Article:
EPA Announces Availability Of COVID-19 Resources For State, Local, And Tribal Governments: On April 17, 2020, EPA announced that it is updating its coronavirus website to include new resources for state, local, and tribal agencies and intergovernmental associations. The update includes important information on grants, enforcement and compliance programs, water infrastructure, and a host of other issues important to effective environmental program delivery. According to EPA, it will update the web page regularly with new information. EPA states that it is also continuing to update resources on its website and add to the list of surface disinfectant products that are effective against SARS-CoV-2.
FDA Issues Emergency Authorized Use For Manufacturers Of Face Masks: The U.S. Food and Drug Administration (FDA) issued on April 18, 2020, an Emergency Use Authorization (EUA) for manufacturers and distributors of face masks in response to the ongoing efforts for prevention of the spread of the severe acute respiratory syndrome coronavirus 2 (SARS-CoV-2). In issuing this EUA, FDA is effectively allowing manufacturers and distributors to address well-publicized concerns relating to national personal protective equipment (PPE) shortages for face masks, but only for the general public and health care personnel (HCP) within a specified scope. For more information, please read the full memorandum.
SAB Reviews EPA Research On Large Scale Disinfection Of COVID-19 Virus: On April 20, 2020, EPA announced that EPA Administrator Wheeler requested that the Science Advisory Board (SAB) provide feedback on research needs concerning SARS-CoV-2 (the virus that causes COVID-19). This research is intended to help EPA understand and mitigate the environmental and human health impacts from COVID-19, and identifies EPA research that is already underway as well as new EPA research that has been proposed. EPA issued detailed charge questions for consideration by the SAB on April 21, 2020. EPA requested that any comments on the charge questions be submitted by April 26, 2020. The SAB hosted a public teleconference and audio webcast of the presentation by EPA and the review by SAB on April 30, 2020. For more information, please see our blog.
PHMSA Issues Notices Of Enforcement Discretion: On April 20, 2020, due to the COVID-19 pandemic, the U.S. Department of Transportation (DOT) Pipeline and Hazardous Materials Safety Administration (PHMSA) issued the following notices of enforcement discretion:
- Notice of Enforcement Discretion for the Manufacturing of Packaging Designs Beyond Periodic Retesting Dates: PHMSA will not take enforcement action against any company that continues to manufacture a United Nations (UN) performance oriented packaging conforming to a tested design that is not more than 90 days beyond its periodic retest date. Specifically, the relief applies to manufacturers of non-bulk packagings, as well as intermediate bulk containers (IBC), large packagings, and flexible bulk containers. This relief applies only to designs tested and certified for Packing Group (PG) II (Y-marked) or PG III (Z-marked) hazardous materials. PG I (X-marked) designs are not eligible for this enforcement discretion; and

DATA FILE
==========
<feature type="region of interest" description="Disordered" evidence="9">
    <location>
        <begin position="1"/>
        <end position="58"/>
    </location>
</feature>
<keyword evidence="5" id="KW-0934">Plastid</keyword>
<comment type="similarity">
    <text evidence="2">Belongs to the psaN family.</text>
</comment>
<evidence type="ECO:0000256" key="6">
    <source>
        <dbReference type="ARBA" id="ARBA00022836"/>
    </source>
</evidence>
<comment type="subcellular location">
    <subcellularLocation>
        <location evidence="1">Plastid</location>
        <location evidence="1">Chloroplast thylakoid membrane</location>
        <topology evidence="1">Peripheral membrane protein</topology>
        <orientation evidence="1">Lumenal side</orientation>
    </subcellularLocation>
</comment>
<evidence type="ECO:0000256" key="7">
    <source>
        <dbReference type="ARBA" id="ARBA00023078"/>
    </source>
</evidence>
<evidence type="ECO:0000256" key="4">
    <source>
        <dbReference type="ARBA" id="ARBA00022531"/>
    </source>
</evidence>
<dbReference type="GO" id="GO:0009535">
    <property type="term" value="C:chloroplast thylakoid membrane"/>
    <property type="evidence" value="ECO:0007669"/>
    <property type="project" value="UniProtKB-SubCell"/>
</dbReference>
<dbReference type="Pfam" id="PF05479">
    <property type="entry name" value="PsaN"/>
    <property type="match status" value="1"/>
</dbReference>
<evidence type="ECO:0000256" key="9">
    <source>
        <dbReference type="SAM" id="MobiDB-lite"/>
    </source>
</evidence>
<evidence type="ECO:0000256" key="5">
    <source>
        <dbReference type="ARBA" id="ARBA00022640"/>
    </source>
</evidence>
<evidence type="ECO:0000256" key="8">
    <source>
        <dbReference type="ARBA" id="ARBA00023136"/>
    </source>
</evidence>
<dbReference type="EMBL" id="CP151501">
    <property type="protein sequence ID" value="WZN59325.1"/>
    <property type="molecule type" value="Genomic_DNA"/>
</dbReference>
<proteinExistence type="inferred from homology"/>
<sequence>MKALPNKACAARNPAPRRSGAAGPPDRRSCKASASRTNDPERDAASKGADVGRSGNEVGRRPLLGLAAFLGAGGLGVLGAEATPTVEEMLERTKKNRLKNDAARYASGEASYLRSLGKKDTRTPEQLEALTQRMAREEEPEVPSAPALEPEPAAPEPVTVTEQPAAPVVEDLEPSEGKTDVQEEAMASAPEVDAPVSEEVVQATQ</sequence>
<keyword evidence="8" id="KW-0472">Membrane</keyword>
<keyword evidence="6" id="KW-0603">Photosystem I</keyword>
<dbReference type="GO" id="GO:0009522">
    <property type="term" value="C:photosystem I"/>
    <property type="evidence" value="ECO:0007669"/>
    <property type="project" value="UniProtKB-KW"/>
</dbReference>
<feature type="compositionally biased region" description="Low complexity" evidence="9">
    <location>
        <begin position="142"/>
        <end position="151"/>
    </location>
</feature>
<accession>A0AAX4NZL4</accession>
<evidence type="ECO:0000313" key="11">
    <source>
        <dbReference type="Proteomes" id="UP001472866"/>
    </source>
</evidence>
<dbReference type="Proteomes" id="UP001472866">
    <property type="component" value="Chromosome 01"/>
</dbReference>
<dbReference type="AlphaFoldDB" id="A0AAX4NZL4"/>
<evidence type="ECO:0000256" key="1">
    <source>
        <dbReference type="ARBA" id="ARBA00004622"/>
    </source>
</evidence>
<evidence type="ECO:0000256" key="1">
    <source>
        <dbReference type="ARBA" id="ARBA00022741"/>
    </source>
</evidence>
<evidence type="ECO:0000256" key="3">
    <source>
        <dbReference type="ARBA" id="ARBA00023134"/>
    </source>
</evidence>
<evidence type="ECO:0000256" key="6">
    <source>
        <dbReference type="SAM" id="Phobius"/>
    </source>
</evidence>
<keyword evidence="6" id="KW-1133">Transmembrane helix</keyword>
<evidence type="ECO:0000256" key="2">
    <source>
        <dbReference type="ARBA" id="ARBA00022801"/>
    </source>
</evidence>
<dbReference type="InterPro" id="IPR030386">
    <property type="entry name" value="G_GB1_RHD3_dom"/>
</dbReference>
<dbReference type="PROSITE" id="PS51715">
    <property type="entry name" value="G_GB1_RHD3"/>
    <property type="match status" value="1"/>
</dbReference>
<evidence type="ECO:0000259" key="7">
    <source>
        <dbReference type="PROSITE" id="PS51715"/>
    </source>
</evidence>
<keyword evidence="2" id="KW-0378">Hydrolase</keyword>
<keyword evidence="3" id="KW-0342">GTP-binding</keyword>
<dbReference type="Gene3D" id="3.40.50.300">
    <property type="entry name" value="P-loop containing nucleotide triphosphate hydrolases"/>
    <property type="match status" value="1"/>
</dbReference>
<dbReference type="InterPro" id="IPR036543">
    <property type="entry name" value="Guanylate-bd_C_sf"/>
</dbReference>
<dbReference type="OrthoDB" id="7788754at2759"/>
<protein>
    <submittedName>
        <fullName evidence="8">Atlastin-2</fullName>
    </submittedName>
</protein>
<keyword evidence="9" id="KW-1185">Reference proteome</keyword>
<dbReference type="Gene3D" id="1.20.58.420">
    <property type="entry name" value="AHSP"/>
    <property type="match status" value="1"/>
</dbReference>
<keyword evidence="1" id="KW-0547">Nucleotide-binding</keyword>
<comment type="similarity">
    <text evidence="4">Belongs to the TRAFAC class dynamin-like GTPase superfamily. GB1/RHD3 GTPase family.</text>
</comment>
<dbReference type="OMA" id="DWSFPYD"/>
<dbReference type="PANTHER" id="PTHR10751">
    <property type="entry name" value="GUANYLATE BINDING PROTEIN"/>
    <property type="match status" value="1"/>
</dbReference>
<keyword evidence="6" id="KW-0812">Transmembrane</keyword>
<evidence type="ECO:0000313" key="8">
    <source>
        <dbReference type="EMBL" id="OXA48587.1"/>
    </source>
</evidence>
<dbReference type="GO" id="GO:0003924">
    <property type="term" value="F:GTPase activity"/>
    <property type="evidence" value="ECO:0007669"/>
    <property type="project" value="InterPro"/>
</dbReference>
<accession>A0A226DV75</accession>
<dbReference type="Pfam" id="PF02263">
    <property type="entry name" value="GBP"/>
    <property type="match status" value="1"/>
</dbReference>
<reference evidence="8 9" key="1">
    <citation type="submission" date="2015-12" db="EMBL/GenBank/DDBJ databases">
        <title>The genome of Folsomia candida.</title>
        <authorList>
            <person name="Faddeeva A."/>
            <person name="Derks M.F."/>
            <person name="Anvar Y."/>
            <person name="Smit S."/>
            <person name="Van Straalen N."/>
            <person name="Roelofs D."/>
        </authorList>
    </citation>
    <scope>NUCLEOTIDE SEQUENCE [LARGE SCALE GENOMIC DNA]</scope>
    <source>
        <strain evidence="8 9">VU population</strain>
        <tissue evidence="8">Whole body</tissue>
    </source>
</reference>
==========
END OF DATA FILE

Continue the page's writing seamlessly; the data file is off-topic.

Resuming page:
- Notice of Enforcement Discretion for Sanitizing and Disinfecting Products: PHMSA intends to provide temporary relief from certain Hazardous Materials Regulation (HMR) requirements for persons transporting sanitizing and disinfecting materials on a motor vehicle for the purposes of protecting the health and safety of employees (defined herein to include contractors) directly supporting the logistical operations of the carrier. The relief provided is for the highway (motor vehicle) transportation of materials only. Shipments by other modes of transportation must meet all requirements of the HMR unless relief has been provided elsewhere.
EPA Issues Interim Health And Safety Guidelines Related To COVID-19 For Conducting Superfund Site Work: In an April 21, 2020, memorandum, EPA recommends that its field contractor personnel follow the listed practices when conducting site work. The memorandum provides a consolidated list of safety and health best practices developed by EPA’s Office of Land and Emergency Management (OLEM) workgroup members to provide “accurate, timely and consistent safety and health information on topics that may not be adequately addressed in other guidance but could substantially adversely affect agency operations and employees, while responding to incidents and conducting work on Superfund sites or responding to incidents.” EPA notes that the guidelines are not official Agency policy.